Posted by Mayank in Data-Analytics Server, Statement on November 2, 2009

I had commented that a new set of applications are being written that leverage data to act smarter to enable companies to deliver more powerful analytic applications. Operating a business today without serious insight into business data is not an option. Data volumes are growing like wildfire, applications are getting more data-heavy and more analytics-intensive, and companies are putting more demands on their data.

The traditional 20-year old data pipeline of Operational Data Stores (to pool data), Data Warehouses (to store data), Data Marts (to farm out data), Application Servers (to process data) Moving boulder uphilland UI (to present data) are under severe strain – because we are expecting a lot of data to move from one tier to the other. Application Servers pull data from Databases for computations and push the results of the computation to the UI servers. But data is like a boulder – the larger the data, the more the inertia, and therefore the larger the time and effort needed to move it from one system to another.

The resulting performance problems of moving ‘big data’ are so severe that application writers unconsciously compromise the quality of their analysis by avoiding “big data computations” – they first reduce the “big data” to “small data” (via SQL-based aggregations/windowing/sampling) and then perform computations on “small data” or data samples.

Replacing sections of pipeThe problem of ‘big data’ analysis will continue to grow severe in the next 10 years as data volumes grow and applications demand more data granularity to model behavior and identify patterns so as to better understand and service their customers. To do this, you have to analyze all your available data. For the last 5 years, companies have routinely upgraded their data infrastructure every 12-18 months as data sizes double and the traditional data pipeline buckles under the weight of larger data movement - and they will be forced to continue doing this in the next 10 years if nothing fundamental changes.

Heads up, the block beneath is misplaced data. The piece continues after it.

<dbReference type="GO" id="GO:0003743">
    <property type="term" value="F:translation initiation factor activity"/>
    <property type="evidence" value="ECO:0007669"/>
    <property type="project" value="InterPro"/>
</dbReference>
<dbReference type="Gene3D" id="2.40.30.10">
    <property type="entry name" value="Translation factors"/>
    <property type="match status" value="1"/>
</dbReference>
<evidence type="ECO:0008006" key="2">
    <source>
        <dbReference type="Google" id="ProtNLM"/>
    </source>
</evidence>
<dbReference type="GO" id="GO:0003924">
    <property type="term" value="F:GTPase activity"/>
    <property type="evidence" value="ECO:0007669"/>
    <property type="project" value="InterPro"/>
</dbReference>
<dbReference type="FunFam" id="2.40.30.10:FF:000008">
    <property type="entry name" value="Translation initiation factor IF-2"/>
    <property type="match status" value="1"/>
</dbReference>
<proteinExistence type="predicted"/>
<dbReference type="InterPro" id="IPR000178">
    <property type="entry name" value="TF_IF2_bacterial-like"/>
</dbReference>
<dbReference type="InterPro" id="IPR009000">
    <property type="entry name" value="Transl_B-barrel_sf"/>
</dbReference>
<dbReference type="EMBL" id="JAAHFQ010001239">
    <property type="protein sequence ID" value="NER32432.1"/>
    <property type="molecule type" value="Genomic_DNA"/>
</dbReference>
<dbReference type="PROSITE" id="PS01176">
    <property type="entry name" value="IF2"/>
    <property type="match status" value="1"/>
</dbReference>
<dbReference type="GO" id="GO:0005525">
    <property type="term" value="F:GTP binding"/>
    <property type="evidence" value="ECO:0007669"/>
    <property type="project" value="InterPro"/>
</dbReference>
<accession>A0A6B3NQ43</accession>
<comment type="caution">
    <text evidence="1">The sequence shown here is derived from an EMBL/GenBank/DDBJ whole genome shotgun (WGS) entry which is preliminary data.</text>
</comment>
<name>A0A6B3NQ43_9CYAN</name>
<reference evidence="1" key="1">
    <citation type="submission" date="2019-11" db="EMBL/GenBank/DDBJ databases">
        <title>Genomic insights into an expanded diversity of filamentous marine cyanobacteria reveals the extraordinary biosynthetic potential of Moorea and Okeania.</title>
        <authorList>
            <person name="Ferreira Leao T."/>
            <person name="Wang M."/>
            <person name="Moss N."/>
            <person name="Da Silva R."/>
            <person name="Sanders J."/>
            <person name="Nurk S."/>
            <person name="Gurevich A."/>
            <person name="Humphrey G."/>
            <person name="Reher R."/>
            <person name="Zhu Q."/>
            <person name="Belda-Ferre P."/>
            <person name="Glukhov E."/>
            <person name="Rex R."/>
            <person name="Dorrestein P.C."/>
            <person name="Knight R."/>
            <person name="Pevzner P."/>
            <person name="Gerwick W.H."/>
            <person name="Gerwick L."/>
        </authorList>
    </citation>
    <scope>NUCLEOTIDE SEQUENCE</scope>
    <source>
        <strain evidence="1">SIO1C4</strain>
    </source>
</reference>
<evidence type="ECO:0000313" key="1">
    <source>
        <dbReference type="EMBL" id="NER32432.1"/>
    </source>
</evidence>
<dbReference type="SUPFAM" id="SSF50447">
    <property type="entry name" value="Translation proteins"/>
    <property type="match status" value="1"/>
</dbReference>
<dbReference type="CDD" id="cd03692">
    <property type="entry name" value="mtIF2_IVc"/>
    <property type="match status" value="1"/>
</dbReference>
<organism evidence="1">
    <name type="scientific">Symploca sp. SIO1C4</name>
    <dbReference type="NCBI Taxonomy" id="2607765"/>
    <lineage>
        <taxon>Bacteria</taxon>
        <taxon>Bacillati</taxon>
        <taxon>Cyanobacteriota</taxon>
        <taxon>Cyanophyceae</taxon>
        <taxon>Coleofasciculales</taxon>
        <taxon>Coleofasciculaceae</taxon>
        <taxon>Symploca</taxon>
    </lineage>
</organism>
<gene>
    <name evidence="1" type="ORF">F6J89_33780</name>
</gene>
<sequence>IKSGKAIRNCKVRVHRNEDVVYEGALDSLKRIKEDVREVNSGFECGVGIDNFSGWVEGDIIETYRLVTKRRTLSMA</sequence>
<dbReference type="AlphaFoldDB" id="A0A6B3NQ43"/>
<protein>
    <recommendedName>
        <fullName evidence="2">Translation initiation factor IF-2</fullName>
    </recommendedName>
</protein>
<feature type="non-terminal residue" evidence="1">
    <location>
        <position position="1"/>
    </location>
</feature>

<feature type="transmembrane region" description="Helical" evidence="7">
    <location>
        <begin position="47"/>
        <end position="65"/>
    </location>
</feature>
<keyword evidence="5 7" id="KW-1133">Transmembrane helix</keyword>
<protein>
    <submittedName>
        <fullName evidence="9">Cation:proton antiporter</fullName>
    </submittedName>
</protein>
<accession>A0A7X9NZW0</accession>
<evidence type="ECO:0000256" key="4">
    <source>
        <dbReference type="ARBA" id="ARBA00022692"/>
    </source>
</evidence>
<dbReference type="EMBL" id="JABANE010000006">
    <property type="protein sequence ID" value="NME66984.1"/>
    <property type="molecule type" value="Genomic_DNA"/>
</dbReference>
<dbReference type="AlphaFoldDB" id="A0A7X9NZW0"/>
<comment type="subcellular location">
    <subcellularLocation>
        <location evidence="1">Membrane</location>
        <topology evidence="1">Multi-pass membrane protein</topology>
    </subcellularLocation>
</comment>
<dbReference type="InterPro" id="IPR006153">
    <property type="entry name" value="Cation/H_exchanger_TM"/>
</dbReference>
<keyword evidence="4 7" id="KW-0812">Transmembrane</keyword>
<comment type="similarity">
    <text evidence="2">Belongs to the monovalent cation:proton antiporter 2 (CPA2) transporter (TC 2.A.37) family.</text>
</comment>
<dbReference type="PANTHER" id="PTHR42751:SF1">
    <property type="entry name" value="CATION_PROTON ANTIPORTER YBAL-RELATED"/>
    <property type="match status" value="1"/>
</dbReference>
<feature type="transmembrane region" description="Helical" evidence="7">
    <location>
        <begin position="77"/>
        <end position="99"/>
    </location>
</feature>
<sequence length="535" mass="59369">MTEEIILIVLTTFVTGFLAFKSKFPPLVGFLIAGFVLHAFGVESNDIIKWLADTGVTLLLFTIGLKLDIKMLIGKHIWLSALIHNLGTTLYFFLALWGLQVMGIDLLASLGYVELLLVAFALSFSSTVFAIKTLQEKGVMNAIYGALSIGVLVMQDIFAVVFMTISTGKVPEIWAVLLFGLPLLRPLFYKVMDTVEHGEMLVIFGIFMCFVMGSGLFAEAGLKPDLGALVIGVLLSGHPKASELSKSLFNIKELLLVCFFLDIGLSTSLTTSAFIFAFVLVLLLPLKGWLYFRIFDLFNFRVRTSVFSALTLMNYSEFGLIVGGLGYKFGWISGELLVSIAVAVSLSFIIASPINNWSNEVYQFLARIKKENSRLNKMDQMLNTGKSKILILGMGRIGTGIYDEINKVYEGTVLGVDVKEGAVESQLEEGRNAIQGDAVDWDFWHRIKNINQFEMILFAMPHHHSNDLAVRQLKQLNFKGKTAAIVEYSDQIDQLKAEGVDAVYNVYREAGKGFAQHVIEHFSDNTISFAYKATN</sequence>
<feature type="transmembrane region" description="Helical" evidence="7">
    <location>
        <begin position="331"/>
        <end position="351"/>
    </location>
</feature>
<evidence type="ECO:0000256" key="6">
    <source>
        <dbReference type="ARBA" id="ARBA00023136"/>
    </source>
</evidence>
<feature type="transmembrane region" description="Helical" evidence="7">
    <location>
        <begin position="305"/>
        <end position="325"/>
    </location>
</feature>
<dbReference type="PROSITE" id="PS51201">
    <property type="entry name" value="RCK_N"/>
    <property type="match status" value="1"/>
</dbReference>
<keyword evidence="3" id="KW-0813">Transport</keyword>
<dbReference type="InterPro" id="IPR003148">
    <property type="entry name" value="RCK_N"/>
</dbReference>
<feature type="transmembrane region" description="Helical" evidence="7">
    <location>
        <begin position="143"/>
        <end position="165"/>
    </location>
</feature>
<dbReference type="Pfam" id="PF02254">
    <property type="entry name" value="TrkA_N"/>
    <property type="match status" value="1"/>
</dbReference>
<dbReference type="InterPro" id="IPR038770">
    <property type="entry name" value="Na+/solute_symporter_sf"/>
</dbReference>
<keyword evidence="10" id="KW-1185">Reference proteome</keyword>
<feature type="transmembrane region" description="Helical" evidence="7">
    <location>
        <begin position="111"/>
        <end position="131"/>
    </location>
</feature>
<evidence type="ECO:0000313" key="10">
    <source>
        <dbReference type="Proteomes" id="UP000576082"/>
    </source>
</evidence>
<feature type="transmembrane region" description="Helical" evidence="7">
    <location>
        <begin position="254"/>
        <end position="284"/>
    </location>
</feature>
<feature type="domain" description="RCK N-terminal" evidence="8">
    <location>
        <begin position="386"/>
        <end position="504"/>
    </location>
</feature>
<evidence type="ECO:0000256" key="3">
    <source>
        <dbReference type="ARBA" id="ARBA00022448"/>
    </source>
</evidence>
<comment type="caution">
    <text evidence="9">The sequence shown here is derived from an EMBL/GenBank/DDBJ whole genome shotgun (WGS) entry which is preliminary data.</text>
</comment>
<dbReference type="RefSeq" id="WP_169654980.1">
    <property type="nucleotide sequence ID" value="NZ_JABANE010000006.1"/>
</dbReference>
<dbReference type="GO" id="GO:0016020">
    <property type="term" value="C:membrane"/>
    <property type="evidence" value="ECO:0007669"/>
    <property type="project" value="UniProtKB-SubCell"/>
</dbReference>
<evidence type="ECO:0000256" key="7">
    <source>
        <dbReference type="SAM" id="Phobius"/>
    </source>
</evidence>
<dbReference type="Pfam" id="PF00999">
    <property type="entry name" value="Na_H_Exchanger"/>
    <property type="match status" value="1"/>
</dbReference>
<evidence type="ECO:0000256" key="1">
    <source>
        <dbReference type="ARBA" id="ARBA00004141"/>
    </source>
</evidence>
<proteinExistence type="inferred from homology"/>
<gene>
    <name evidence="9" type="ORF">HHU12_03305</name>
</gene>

Clearly, we need a new, sustainable solution to address this state of affairs.

The ‘aha!’ for big data management is to realize that traditional data pipeline suffers from an architecture problem - of moving data to applications - that must change to allow applications to move to the data.

I am very pleased to announce a new version of Aster Data nCluster that addresses this challenge head-on.

Moving applications to the data requires a fundamental change in the traditional database architecture where applications are co-located inside the database engine so that they can iteratively read, write and update all data. The new infrastructure acts as a ‘Data-Application Server’ managing both data and applications as first-class citizens. Like a traditional database, it provides a very strong data management layer. Like a traditional application server, it provides a very strong application processing framework. It co-locates applications with data, thus eliminating data movement from the Database to the Application server. At the same time, it keeps the two layers separate to ensure the right fault-tolerance and resource-management models - bad data will not crash the application, and vice-versa a bad application will not crash the database.

Our architecture and implementation ensures that apps should not have to be re-written to make this transition. The application is pushed down into the Aster 4.0 system and transparently parallelized across the servers that store the relevant data. As a result, Aster Data nCluster 4.0 simultaneously also delivers 10x-100x boost in performance and scalability.